My opinion: I like this framework for a couple of reasons. First, it allows for multiple kinds of queries, which correspond to different ways of specifying tasks, increasing the number of types of inputs we can give in order to communincate our intent to an AI. Concretely, the framework can handle both demonstrations (as in IRL) and examples of goal states. Second, it reduces learning a reward function to learning the probabilities of events, which has been studied in much more depth in the machine learning community and so will hopefully work better.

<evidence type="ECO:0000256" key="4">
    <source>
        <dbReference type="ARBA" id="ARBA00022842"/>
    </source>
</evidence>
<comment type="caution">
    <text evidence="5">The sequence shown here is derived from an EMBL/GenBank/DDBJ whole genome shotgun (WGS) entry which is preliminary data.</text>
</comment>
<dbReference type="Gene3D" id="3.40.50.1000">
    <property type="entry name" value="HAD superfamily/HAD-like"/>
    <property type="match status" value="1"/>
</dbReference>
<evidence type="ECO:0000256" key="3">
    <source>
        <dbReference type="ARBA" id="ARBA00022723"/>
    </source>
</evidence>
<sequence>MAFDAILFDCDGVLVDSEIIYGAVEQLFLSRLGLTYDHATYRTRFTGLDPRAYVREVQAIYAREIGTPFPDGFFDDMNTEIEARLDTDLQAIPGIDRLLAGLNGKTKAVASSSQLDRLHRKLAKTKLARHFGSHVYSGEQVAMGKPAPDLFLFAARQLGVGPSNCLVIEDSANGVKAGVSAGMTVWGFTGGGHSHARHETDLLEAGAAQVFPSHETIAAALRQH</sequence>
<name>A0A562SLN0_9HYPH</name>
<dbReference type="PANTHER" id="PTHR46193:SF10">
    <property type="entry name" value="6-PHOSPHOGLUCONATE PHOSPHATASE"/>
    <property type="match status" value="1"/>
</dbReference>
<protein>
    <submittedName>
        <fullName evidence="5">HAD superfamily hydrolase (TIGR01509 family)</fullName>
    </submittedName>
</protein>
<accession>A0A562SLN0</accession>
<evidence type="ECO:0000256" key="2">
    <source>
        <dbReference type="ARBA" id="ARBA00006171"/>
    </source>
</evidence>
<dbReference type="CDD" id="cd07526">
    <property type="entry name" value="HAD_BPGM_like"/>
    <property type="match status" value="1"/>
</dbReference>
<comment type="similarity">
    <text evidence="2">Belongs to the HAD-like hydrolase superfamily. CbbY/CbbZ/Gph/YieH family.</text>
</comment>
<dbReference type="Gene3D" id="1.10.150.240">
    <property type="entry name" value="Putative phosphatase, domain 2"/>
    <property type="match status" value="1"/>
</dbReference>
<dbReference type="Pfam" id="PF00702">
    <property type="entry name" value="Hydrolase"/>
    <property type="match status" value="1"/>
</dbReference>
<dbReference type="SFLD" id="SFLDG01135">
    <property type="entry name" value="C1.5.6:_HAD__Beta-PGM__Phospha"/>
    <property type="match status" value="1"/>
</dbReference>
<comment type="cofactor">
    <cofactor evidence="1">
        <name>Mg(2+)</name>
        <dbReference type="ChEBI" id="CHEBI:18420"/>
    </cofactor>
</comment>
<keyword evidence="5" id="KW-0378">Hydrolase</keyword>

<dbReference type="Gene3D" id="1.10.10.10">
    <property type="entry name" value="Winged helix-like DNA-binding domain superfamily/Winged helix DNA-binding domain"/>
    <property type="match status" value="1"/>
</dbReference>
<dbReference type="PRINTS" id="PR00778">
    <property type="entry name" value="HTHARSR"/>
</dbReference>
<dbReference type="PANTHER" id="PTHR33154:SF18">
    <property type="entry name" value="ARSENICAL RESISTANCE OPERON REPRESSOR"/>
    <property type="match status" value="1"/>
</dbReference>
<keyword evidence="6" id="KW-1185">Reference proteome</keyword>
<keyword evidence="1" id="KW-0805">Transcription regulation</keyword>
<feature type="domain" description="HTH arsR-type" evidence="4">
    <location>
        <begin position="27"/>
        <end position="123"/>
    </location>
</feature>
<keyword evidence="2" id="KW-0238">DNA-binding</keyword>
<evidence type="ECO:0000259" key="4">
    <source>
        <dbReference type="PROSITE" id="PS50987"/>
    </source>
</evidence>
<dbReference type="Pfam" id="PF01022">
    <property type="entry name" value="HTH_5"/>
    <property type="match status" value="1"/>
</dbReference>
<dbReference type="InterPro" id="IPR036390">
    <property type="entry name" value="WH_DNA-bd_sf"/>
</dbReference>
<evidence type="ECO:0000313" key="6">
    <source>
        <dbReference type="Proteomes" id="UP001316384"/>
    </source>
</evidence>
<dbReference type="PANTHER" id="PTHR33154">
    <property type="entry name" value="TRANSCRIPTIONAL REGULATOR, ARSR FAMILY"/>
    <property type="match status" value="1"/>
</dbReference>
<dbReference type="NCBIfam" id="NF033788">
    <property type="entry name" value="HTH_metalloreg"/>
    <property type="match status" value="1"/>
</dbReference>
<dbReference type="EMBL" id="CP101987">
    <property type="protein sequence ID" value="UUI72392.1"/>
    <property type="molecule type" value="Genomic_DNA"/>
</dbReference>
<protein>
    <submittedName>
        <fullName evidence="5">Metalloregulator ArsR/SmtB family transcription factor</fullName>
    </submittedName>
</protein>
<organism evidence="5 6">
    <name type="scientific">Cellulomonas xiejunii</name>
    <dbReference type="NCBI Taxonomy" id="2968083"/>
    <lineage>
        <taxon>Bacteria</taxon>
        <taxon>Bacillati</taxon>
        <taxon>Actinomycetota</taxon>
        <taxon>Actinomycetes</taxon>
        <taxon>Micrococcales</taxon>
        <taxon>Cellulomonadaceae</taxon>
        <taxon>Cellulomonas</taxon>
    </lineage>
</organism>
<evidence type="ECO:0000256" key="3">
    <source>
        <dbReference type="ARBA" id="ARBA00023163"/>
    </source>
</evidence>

Technology Roulette: Managing Loss of Control as Many Militaries Pursue Technological Superiority (Richard Danzig): US policy so far has been to pursue technological superiority in order to stay ahead of its adversaries and to prevent conflict through deterrence. This paper argues that policymakers should shift some attention to preparing for other risks, such as accidents, emergent effects, sabotage and proliferation (where other actors get and use the technology, without the same safety standards as the US). There were several interesting sections, but the one I was particularly interested in was the section arguing that keeping a human in the loop would not be sufficient. In military situations, decisions must often be made in time-sensitive, high-stress situations, and in such scenarios humans are not very good at making decisions. For example, if an AI system detects an incoming missile, it must autonomously aim and fire to prevent the missile from hitting its target -- there is not enough time for a human to be in the loop. The biggest issue though is that while a human may be part of the decision-making process, they are reliant on various machine readings and calculations in order to reach their decision, and so a human in the loop doesn't provide an independent check on the answer, and so is of limited utility. And as AI systems get better, humans will become less useful for checking the AI's decisions, making this a temporary solution at best.